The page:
Tupperware’s Winning Growth Strategy In Emerging Markets0
Tupperware’s Winning Growth Strategy In Emerging Markets
Having Tupperware parties is apparently becoming cool once again. That is one of the key takeaways from the company’s third quarter report, which suggests more women around the globe are throwing parties to hawk the company’s latest kitchen gear.
Tupperware’s local currency sales numbers, which strip out the impact of the strong U.S. dollar, rose 7% in the third quarter from the prior year. Reported sales, which do reflect the dollar’s strength against foreign currencies, fell 11% in the quarter. On a local currency basis, in emerging markets — from which Tupperware derives about 70% of its sales — sales rose 11% owing to growth in Brazil, China and Indonesia. In particular, sales in China and Indonesia rose 18% and 12%, respectively.
Sales in North America increased 14% as the company’s number of active sellers rose by 20%. Excluding one-time items, earnings came in at 79 cents a share, beating Wall Street’s consensus forecast by 8 cents a share.
In an interview with TheStreet on the cultural trends driving the company’s business abroad in the face of slowing emerging-market growth, Tupperware chairman and CEO Rick Goings said, “In general, you only have 30% of the women working outside the home, so they are looking for an opportunity. You also have a very poorly developed retail infrastructure,” he continued, “and we are like an off-road vehicle — we don’t have to wait for retailers to open.”
Regarding China, where Tupperware’s direct sellers offer its products in some 5,200 “experience studios,” Goings called fears of an economic slowdown “overblown,” and said that consumers there are still spending money.
As a direct seller, attracting and retaining talent is critical for Tupperware. With the U.S. job market continuing to gain steam, keeping women as sellers of Tupperware may become a bit more difficult in 2016 as other, potentially more lucrative opportunities surface.
Goings concedes that it’s a little tougher to recruit when the unemployment rate declines, but said that retention is fairly strong. “Because it’s a solid opportunity to go from a demonstrator to a manager to owning a very lucrative business as a distributor, we tend to keep people,” he said.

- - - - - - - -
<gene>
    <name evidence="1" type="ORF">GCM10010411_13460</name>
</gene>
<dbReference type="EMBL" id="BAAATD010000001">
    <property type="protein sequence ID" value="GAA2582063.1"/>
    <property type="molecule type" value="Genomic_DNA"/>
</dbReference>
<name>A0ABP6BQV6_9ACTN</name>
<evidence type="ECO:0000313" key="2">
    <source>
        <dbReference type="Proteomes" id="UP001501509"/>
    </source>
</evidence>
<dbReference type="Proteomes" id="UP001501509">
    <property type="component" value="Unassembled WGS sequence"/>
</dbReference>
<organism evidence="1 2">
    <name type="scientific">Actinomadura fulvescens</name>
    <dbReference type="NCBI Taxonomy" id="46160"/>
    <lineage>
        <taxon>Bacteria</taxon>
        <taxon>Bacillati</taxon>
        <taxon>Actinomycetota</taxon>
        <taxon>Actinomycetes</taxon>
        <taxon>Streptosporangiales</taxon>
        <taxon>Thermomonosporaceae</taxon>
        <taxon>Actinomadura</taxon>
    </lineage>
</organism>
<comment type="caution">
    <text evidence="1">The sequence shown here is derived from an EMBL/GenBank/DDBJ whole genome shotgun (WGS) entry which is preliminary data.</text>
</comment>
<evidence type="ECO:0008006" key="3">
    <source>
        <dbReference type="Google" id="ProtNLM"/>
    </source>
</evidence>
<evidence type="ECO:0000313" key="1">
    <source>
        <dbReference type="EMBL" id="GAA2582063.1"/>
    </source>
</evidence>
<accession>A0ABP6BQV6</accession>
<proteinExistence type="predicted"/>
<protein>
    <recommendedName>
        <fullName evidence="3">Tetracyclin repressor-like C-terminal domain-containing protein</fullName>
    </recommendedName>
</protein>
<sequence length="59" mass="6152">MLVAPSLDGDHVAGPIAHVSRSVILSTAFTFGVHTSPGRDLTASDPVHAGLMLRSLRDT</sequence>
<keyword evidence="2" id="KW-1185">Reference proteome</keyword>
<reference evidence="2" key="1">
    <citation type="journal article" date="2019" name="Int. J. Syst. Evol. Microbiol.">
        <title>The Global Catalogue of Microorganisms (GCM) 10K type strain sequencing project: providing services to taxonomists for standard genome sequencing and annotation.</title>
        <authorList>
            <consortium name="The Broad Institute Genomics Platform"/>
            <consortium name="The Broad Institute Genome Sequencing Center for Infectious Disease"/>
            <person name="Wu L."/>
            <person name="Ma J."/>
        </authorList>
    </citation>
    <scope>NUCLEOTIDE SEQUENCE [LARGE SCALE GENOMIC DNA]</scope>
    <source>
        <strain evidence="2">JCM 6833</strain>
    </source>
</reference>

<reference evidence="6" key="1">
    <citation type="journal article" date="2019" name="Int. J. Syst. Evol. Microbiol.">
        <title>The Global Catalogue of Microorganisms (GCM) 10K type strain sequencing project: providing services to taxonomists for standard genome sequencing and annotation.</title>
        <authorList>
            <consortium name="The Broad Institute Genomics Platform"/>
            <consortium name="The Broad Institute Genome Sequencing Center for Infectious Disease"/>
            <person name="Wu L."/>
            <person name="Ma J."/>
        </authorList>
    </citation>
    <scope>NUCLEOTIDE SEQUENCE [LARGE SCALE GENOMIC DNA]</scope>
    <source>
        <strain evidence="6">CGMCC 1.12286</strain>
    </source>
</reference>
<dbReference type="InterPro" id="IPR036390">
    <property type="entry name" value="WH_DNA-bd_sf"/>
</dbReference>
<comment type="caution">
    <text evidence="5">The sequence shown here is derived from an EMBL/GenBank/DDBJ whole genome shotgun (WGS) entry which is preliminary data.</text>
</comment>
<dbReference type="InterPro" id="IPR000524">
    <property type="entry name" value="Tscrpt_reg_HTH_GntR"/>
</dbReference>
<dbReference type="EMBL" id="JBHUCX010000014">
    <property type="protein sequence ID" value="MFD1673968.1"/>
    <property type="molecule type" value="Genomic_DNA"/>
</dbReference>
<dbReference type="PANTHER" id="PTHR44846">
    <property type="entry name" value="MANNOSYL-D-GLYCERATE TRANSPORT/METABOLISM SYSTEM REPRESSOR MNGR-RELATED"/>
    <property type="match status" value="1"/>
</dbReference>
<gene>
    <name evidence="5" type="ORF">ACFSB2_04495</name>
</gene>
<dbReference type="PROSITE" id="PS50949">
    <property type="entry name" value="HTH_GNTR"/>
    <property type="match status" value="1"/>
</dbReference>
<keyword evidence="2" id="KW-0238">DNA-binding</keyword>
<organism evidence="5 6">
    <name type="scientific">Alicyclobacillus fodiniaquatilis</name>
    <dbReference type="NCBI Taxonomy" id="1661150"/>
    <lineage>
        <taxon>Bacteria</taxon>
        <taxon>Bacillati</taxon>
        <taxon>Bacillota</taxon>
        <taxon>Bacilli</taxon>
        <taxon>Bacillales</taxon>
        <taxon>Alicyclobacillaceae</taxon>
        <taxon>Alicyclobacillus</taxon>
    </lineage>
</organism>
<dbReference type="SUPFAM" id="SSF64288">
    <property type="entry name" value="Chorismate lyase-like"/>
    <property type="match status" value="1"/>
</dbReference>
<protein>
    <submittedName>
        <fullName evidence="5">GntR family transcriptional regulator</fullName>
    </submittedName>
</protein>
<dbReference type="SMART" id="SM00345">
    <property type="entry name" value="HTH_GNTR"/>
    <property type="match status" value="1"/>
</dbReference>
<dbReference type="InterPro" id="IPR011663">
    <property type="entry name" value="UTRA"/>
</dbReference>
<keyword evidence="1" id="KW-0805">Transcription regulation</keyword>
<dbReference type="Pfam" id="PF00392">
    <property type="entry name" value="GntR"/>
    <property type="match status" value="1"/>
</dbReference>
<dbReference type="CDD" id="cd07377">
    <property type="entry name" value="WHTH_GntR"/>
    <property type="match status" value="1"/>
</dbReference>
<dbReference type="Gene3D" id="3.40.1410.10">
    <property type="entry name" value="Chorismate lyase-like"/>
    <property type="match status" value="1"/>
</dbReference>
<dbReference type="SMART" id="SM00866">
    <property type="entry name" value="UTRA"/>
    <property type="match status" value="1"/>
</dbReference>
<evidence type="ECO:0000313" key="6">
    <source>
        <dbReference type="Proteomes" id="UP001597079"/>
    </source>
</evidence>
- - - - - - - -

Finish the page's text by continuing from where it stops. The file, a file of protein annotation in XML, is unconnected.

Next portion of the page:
While it employs a legion of direct sellers worldwide, one thing not up for sale is the company itself, though consumer products giants Newell Rubbermaid and Jarden are reportedly considering a merger. The company possesses an extremely well-known brand, it throws off a good bit of cash flow each year, and with its shares down about 22% from their 52-week high, it’s not hard to imagine Tupperware being approached by an interested suitor.
So is there any interest in selling the company? “Absolutely not,” said Goings, dismissing the possibility.
In an Oct. 22 note to clients, JP Morgan analyst Sofya Tsinis said, “we believe that as a direct seller Tupperware is well positioned to benefit from a relatively under-penetrated retail infrastructure in the emerging markets, where they also face limited competition on the core Tupperware franchise.” Tsinis rates Tupperware shares a hold.
With its focus seemingly on growing its business, Tupperware is looking to continue to churn out innovative new products for its direct sellers to pitch. According to Tupperware, about 25% of its sales each year are derived from new products. Goings declined to share details on what key consumer trends Tupperware will be trying to address in 2016, but he did mention continuing to introduce new products that enhance food made in a microwave is something it will continue to focus on.
For example, this year, Tupperware introduced the SmartSteamer, which is a two-tiered cooker that actually blocks the microwaves from heating the food directly. Instead, the microwave heats water in a lower pan, creating steam that rises into the upper tier and cooks the food. “There are a lot of microwaves around the world,” said Goings.